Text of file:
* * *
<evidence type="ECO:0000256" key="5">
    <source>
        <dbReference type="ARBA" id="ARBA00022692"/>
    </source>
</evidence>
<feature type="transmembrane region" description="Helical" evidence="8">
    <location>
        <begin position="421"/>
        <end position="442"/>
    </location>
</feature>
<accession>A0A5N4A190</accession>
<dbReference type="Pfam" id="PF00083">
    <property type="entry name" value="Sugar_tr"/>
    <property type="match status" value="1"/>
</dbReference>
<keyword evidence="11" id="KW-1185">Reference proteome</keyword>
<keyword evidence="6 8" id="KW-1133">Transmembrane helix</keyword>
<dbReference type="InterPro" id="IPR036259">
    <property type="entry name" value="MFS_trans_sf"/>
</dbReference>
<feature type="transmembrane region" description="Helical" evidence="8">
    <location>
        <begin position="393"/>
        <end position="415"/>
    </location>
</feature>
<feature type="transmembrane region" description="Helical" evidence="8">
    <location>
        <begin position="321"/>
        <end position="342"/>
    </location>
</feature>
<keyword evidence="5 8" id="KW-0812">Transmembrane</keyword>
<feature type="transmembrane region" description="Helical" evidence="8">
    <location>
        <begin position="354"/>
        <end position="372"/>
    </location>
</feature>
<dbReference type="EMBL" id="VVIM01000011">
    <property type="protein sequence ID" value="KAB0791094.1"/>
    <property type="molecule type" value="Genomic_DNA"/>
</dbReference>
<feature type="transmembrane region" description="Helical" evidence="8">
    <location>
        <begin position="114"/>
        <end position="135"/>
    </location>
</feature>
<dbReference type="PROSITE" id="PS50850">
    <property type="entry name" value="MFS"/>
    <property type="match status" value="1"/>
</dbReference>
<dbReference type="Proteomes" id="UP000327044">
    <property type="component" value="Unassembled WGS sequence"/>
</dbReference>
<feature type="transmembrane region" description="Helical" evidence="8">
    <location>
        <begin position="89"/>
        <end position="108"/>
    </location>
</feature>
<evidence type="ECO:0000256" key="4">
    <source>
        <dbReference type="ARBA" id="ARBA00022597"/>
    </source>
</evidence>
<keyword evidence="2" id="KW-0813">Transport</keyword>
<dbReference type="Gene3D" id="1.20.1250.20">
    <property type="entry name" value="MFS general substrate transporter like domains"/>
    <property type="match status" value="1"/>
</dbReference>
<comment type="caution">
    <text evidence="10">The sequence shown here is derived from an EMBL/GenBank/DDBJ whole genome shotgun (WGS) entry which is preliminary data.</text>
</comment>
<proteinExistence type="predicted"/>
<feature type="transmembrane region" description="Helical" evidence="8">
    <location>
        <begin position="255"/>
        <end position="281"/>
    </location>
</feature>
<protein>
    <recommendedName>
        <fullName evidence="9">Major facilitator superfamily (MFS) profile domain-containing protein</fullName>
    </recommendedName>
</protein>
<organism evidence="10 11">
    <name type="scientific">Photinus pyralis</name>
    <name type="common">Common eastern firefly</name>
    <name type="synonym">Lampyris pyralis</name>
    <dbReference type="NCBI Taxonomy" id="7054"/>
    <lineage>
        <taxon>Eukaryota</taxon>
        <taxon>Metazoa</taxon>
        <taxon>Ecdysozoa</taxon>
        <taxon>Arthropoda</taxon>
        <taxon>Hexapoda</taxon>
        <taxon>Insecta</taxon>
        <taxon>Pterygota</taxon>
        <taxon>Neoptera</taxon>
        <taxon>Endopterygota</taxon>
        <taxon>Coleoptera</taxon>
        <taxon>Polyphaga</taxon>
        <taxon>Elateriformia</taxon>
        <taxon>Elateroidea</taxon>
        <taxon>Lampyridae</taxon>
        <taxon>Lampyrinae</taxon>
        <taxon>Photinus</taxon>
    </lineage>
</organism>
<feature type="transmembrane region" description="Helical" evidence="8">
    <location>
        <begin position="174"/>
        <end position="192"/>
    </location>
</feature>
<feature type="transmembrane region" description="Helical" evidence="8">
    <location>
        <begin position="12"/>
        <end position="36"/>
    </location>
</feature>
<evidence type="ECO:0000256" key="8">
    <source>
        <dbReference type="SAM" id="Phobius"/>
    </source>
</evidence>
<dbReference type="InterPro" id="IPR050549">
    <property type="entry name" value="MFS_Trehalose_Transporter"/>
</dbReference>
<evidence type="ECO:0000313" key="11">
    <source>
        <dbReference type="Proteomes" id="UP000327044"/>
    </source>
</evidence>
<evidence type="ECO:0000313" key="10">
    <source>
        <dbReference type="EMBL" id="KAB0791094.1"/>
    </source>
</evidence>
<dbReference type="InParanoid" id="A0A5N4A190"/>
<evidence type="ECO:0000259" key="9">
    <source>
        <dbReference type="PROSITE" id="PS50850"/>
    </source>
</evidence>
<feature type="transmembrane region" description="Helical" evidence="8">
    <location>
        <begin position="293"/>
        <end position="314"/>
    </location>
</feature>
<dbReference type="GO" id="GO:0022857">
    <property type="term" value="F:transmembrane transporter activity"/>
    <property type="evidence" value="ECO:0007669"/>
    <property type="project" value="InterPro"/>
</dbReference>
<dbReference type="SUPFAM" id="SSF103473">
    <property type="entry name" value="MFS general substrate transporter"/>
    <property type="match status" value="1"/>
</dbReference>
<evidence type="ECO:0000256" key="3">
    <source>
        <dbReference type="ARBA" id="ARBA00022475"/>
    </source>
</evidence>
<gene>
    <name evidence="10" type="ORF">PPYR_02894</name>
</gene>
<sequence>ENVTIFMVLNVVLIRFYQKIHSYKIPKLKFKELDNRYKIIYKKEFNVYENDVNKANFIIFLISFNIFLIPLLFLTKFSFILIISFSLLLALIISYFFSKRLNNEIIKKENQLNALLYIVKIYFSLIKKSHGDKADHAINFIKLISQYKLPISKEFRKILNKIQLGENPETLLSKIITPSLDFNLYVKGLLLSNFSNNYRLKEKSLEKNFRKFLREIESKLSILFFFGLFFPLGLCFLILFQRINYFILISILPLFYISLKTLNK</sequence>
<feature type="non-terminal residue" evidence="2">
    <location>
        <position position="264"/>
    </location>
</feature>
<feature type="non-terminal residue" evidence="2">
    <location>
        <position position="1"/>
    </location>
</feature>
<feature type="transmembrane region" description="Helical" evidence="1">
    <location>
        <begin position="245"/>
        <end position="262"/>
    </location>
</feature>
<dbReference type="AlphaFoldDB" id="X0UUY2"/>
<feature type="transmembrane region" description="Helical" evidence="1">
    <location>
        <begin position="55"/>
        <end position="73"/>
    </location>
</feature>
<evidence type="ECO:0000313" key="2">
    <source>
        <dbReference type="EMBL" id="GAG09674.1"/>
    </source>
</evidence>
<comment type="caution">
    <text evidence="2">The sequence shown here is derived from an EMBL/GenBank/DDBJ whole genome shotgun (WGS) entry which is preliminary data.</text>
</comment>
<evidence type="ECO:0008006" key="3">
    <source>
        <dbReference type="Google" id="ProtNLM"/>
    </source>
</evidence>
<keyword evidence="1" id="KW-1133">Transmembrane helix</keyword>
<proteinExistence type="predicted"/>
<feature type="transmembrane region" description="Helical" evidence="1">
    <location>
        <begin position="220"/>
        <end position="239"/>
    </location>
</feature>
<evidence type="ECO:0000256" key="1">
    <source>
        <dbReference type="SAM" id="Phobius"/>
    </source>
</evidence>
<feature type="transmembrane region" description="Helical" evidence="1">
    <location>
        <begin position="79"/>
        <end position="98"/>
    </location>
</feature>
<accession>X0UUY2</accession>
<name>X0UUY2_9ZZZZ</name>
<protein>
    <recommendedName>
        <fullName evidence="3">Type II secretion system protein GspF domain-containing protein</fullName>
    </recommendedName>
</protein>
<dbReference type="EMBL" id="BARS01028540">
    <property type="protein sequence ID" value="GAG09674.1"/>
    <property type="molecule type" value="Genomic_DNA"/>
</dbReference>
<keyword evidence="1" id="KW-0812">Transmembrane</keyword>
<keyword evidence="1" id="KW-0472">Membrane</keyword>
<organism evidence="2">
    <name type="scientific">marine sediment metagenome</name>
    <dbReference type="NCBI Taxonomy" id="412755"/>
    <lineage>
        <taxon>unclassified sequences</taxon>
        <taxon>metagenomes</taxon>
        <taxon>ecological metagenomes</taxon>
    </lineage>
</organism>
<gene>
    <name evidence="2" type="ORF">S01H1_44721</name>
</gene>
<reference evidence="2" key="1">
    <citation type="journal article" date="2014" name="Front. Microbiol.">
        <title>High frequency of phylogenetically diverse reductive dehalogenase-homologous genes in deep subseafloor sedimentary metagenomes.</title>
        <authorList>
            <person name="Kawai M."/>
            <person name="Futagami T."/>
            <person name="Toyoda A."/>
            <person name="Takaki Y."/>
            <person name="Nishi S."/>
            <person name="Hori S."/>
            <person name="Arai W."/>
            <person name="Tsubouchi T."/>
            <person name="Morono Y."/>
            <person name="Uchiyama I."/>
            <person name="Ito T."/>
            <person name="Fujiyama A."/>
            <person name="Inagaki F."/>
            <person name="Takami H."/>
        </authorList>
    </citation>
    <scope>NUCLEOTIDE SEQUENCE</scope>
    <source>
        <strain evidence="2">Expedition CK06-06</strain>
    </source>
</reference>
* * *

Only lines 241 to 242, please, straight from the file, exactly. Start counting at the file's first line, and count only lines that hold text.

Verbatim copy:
<organism evidence="2">
    <name type="scientific">marine sediment metagenome</name>